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Rules of a Rebel and a Shy Girl, Page 17

Jessica Sorensen

  “I’ve been trying to.” I lean forward and lower my head into my hand. “I’ve offered to let her move in with me over and over again, but she’s so stubborn. So, if you have any ideas at all, please share. I’d really like to get her out of that shithole she’s living in now. That place is sketchy as fuck.”

  “Just do what you always do,” she replies in a sugary sweet tone. “Bat your baby blue eyes to get your way.”

  “I so do not fucking do that.”

  “You do that all the damn time, and I think you know you do.”

  “Whatever.” I raise my head from my hand and sit up straight. “I’m going to hang up so I can call Willow.”

  “Let me know how it goes. I worry about her.”

  “So do I.” More than anything.

  After I hang up, I dial Willow’s number. The call goes straight to voicemail, and seconds later, I receive a text.

  Willow: Hey, I’m at work, so I can’t talk. I don’t get off until late so can I call you tomorrow?

  Me: Actually, can we hang out tomorrow? I really need to talk to you.

  Willow: Sure. Is everything all right? You sounded a little irked on the phone.

  I shake my head. Leave it to her to worry about me when she’s buried up to her chin in stress.

  Me: I’m fine. I swear. I just really want to see you.

  Then, as an afterthought, I add: I miss you.

  She doesn’t reply right away, and I start to worry I spooked her. Then my phone buzzes with an incoming text.

  Willow: I miss you, too. I have class tomorrow. I get out at two if you want to stop by. I have work later. Maybe we can grab something to eat or something.

  The restlessness in my chest relaxes since she’s being cooperative. Then again, she doesn’t know what I want to talk about.

  Me: Sounds good. If you want to call me when you get off work, too, you can. In fact, I wish you would.

  Willow: If it’s not too late.

  I sigh, knowing she won’t yet grateful she’s at least hanging with me tomorrow.

  Me: You can always call me. Whenever. Wherever. Any time you want.

  I end the messages at that then try to shove my worries of Willow aside for the moment and plug my phone into the computer. Then I copy the files in my father’s personal business folder, files that I’m pretty sure prove he’s committed tax fraud. I’m not positive yet, but I know a very smart girl who might be able to help me understand them better. And while I don’t know what I’ll do if I find out the information is true, it doesn’t hurt to have some blackmail material handy in case he refuses to quit blackmailing me into working for him.

  Once I get all the files downloaded, I put my phone away and reach for a piece of paper to work on solving a problem that desperately needs solving: convincing Willow to move in with me.

  While I don’t think getting her to agree is going to be easy, I might have an idea to help her see why living with me is better than living with her mom. A way to help her understand. A way she understands.

  I press the pen to the paper and start writing a list.

  Chapter Nineteen


  Work sucks big time. Van keeps reminding me that I’ll soon be up on stage, even going as far as discussing what outfit I should wear. By the time I leave, I’m exhausted and worried and scared and feel so dirty. My fear only doubles when I notice the Mustang in the parking lot. Thank God I’m not alone and have Rowan, one of the dancers, walking with me to the car.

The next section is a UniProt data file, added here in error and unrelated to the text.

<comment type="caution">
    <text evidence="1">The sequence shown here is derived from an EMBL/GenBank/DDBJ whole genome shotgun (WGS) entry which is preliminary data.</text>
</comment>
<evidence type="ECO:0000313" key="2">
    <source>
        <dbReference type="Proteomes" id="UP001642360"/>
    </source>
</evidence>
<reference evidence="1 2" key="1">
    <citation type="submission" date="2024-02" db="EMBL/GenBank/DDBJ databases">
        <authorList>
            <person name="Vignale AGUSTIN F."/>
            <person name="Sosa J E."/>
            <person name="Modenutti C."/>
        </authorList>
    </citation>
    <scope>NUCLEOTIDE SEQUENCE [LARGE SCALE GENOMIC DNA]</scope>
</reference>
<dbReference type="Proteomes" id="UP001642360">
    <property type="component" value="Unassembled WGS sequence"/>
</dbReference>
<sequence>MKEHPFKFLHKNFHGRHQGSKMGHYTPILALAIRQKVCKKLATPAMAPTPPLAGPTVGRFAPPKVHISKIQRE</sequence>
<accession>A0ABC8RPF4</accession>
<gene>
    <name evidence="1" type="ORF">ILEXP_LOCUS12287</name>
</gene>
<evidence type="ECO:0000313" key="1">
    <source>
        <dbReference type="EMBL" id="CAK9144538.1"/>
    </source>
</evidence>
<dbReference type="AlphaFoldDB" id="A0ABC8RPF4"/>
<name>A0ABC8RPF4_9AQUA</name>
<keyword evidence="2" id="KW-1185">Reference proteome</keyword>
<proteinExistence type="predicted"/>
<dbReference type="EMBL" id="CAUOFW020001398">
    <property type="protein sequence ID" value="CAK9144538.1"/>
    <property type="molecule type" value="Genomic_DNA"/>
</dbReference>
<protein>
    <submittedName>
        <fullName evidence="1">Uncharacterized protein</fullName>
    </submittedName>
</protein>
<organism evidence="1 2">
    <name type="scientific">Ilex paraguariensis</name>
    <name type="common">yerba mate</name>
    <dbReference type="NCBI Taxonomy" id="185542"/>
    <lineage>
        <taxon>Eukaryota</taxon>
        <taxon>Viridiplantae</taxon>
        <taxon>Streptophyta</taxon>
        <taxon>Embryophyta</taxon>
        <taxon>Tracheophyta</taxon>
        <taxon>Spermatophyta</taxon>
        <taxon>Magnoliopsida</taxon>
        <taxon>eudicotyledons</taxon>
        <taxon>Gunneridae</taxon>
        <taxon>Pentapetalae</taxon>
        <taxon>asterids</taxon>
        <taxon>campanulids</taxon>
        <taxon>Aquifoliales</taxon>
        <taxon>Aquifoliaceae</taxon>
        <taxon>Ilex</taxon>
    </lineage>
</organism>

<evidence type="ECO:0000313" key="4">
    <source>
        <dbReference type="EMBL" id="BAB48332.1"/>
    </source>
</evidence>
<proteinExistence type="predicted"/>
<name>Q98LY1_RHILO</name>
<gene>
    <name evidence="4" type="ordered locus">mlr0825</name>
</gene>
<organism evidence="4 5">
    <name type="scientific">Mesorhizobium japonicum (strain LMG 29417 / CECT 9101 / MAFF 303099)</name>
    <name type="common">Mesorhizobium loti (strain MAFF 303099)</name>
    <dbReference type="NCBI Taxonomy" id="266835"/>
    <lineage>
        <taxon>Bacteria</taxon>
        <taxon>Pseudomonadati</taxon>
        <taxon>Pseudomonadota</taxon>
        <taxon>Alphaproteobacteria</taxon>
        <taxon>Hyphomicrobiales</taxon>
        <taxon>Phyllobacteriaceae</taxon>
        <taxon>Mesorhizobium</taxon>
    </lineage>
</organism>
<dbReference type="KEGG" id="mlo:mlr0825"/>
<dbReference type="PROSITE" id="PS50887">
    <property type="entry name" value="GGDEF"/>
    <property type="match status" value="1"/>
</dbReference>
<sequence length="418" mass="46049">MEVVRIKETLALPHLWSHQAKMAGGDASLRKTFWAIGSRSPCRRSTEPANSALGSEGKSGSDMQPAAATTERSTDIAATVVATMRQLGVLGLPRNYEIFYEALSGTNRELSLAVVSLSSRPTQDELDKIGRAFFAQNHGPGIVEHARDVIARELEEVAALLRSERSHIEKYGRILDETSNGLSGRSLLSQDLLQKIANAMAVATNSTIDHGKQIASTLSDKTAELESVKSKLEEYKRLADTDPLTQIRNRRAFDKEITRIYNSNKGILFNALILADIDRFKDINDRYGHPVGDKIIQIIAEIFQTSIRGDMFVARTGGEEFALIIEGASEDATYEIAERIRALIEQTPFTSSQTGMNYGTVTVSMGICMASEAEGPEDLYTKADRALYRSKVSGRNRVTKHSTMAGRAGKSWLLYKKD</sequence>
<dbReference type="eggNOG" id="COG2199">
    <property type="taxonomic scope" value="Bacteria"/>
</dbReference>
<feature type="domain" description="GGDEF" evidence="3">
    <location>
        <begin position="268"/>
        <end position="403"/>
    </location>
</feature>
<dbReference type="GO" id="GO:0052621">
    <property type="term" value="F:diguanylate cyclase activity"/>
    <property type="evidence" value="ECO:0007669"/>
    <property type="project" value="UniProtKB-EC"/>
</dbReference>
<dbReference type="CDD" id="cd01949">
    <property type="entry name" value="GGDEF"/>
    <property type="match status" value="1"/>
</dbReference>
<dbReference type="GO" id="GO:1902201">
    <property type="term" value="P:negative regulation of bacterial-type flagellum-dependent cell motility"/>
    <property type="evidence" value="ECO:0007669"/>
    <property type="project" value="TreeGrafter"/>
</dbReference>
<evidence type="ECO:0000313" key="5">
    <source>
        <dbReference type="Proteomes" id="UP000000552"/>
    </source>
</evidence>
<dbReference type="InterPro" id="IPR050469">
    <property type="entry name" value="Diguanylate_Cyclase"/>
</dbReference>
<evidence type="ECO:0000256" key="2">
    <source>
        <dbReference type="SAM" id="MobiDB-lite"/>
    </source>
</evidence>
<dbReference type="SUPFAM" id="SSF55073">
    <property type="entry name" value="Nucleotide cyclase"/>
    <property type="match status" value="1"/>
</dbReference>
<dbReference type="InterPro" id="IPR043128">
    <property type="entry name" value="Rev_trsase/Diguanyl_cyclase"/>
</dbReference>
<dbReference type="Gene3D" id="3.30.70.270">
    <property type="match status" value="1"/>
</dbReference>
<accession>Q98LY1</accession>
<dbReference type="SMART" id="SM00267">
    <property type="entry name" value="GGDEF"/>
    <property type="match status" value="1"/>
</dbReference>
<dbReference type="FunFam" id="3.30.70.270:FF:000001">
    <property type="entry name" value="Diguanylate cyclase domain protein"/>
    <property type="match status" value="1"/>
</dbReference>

“When you start up onstage, you’ll really want to be careful coming out here,” she tells me as she puffs on a cigarette. She’s wearing a leather jacket over a sequined pair of shorts and a bikini top, the outfit she wears on stage. “A lot of guys will try to buy time with you, but they need to go through Van to do that.”

  I nearly stop dead in my tracks. “That goes on here?”

  Smoke snakes from her lips as she gives me a duh look. “Um, yeah. What did you think the back room was for?”

  “I don’t know.” I zip up my jacket. “I thought maybe it was storage.”

  She laughs, ashing her cigarette. “Van’s right. You’re definitely going to rock on stage with that whole innocent act.”

  I offer her a tight smile, not bothering to mention that I’m going to quit before that happens. I only wish I had a damn job lined up already. “Well, thanks for walking me to my car.”

  “Yeah, no problem.” She puts her cigarette between her lips before turning and walking off.

  I dare a glance at the inside of the Mustang as I slip my key into the door. Dane isn’t inside, thankfully, but my nerves don’t lessen as I open the door and climb in.

  The second my butt hits the seat, I shut the door and push down the lock. Then I slide the key into the ignition and …

  Glug. Glug. Glug …The damn engine won’t turn over.

  I pound my palm against the steering wheel then slip my hand into my jacket pocket to get my phone, unsure who to call since no one knows I work here. Well, except for my mom, but she wouldn’t be any help even if I could get a hold of her.

  “Car trouble?”

  The sound of Dane’s voice sends a surge of fear through my veins.

  Swallowing hard, I fix my attention on my phone. “I’m fine.” I open my text messages and scroll through my contacts, pretending to be calm when I’m one window knock away from peeing my pants. My heart only pounds harder when Dane tries to open the door.

  “Come on; let me in,” he says, jiggling the door handle. “I’ll get your car to start for you. And I won’t even charge you cash.”

  “Go away.” I honk the horn, and he jolts.

  He then quickly recovers, pressing his forehead to my window. “Honk all you want, sweetheart. No one can hear you out here. And if they did, they wouldn’t care.”

  He’s right. Well, mostly right except for Everette. He cared.

  But he’s not here, is he?